Most of my career I’ve tried to anticipate issues, or at least identify them as they unfold, build awareness, and encourage others to work on them and share their results with others. Being early gives one the ability not just to watch things evolve but to shape them directionally. Recruiting key actors with skin in the game allows them to “own” issues and solutions. It is much quicker, not to mention cheaper, to create change before investments are made in a wide range of different, often competing strategies.
In December 2011, Ban Ki-moon convened a side event at COP17 in Durban, South Africa that focused on halting deforestation. The event identified the global food system as a key driver of deforestation and habitat conversion. Christina Figueres, Jane Goodall, Richard Branson, Achim Steiner, and two or three others including myself participated in the discussion. There was resistance, including in WWF, to opening the climate tent to include food.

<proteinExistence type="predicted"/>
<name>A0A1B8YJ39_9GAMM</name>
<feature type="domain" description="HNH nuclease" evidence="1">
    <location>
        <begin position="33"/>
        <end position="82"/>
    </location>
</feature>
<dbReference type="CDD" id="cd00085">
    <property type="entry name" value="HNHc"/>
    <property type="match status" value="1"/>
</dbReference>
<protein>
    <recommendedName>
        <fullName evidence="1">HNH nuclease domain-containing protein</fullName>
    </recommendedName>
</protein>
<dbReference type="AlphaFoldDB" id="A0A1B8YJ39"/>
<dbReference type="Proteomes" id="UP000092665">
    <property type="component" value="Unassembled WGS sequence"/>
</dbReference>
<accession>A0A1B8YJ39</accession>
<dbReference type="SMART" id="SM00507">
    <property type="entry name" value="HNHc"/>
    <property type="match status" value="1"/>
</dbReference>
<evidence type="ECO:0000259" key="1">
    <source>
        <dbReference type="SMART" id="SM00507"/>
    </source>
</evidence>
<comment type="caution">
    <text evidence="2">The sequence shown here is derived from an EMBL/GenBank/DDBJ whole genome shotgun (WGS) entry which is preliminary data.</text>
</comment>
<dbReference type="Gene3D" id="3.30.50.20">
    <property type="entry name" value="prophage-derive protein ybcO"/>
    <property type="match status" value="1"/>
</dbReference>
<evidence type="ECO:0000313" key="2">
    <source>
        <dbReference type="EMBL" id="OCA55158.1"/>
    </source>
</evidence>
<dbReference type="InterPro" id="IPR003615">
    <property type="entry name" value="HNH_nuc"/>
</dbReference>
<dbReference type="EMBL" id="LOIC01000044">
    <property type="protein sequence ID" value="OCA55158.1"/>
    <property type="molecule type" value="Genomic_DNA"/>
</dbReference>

A dozen years later, concerns remain about adding complex issues like food production to the climate debate, as some feel it might slow or even derail efforts to move from fossil fuels to low-carbon alternatives for energy and transport. There has been much progress for energy and transport, but we still need strategies that make the transition cheaper, faster, and scalable by sharing knowledge, methodologies, experiences about what works and doesn’t, and technologies. As this critical five-year “stocktake” begins at COP28, are we reaching our goals?